Differences in the progress of discharged and undischarged patients in a medium secure unit: A pilot study
MetadataShow full item record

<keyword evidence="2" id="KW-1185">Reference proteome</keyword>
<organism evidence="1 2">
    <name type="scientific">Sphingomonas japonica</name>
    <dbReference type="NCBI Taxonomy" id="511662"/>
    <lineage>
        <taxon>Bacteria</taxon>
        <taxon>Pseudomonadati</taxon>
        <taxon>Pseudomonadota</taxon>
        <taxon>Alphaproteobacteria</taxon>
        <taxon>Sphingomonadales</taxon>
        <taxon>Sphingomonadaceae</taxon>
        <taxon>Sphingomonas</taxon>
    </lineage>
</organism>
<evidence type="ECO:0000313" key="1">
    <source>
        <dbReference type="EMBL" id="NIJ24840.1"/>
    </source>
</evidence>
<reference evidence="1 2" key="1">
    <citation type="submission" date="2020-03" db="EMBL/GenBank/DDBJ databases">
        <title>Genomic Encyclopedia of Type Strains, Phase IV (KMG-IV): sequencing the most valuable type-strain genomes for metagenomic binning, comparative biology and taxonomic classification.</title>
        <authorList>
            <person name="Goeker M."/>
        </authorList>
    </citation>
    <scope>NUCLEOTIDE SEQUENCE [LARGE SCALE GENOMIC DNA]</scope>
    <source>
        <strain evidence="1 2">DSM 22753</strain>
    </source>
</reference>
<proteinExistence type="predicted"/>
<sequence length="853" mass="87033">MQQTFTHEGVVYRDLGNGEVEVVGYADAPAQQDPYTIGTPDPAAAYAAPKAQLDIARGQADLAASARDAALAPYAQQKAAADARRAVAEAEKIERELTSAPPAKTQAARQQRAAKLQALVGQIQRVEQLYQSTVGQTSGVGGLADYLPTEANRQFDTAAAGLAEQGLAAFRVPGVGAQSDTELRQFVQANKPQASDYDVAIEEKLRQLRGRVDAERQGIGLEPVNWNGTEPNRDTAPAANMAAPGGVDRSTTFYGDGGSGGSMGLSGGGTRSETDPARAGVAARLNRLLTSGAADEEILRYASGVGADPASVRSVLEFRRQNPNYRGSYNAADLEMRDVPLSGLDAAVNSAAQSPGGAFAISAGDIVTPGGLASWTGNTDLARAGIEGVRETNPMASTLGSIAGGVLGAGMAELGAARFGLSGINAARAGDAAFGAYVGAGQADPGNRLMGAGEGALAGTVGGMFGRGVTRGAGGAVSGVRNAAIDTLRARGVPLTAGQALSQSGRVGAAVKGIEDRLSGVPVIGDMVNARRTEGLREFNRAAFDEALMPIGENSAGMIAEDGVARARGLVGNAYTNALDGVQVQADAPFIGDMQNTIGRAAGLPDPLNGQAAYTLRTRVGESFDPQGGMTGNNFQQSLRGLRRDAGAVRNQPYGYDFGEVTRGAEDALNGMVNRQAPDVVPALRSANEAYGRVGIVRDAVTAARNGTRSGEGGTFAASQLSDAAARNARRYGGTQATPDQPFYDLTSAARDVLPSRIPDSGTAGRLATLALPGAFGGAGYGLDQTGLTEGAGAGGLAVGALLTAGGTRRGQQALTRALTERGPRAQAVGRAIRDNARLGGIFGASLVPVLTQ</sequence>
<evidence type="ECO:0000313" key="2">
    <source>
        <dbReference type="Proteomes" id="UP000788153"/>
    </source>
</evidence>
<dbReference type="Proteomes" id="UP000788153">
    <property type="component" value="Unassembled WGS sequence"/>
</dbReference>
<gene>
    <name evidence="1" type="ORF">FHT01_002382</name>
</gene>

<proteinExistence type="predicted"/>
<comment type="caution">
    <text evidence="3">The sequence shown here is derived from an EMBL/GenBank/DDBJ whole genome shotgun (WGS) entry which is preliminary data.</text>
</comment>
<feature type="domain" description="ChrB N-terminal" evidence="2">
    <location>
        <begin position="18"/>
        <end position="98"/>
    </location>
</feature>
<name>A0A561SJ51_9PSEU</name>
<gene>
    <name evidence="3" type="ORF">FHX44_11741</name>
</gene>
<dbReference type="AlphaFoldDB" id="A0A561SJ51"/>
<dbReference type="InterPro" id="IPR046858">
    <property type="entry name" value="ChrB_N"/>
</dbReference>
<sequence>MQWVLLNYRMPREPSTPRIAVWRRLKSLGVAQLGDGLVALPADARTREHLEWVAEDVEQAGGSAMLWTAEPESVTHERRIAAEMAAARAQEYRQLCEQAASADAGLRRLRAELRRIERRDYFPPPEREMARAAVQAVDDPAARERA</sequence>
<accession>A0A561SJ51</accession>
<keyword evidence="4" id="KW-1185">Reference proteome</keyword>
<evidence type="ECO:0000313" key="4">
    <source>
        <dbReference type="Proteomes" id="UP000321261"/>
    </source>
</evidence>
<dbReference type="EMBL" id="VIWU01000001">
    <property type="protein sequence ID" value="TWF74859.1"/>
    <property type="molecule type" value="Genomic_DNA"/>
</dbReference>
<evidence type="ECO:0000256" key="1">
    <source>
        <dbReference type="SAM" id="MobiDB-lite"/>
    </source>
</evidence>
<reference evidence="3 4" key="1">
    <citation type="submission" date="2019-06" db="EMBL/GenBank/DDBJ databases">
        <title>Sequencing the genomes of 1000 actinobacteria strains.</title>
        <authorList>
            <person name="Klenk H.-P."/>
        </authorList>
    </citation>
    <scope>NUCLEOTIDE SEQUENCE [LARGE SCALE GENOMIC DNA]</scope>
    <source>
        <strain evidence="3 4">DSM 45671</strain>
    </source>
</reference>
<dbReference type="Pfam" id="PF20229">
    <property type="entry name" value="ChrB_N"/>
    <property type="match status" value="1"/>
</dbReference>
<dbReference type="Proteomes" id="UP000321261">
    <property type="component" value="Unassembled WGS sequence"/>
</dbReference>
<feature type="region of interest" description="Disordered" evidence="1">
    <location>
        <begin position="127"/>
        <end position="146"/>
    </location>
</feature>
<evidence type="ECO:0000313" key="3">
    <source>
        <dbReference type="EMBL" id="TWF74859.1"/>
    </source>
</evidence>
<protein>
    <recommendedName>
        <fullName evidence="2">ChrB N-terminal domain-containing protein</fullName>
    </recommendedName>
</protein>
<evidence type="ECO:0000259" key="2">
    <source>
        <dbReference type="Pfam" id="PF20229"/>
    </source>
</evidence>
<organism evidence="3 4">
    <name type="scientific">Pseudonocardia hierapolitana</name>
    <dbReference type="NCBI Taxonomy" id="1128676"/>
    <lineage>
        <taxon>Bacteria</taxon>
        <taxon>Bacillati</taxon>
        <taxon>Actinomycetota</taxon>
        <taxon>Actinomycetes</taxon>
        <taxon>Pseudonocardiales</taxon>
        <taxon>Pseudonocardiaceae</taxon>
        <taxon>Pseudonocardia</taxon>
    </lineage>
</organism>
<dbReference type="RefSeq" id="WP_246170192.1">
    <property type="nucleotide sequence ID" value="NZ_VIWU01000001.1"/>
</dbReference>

This study compared 15 patients ('undischarged' group) who were showing little sign of progress in a medium secure unit (MSU) after 2 years with 15 who had been discharged from the same unit 1-2 years following admission. The two groups were compared across a number of broadly defined behavioural indices during their first 6 months and first 12 months following admission. The measures used were indices of progress to wards of lower security (highest ward status and transfers to wards of higher security) and progress in terms of leave (highest leave status and reductions in leave status). In addition, the two groups were compared on number of recorded incidents attributable to them. Discharged patients were significantly older at the time of their admission than the undischarged patients (median ages 33 and 26 years, respectively). They made more progress in their first year in terms of ward security and leave status and were responsible for fewer recorded incidents. These results were also obtained at 6 months following admission with the exception that the difference for highest ward status was not statistically significant. The findings of this small-scale study suggest that within the first 6 months of admission, it may be possible to distinguish patients who will probably make good progress in a MSU from those whose progress is likely to be very slow. Implications of the study are discussed.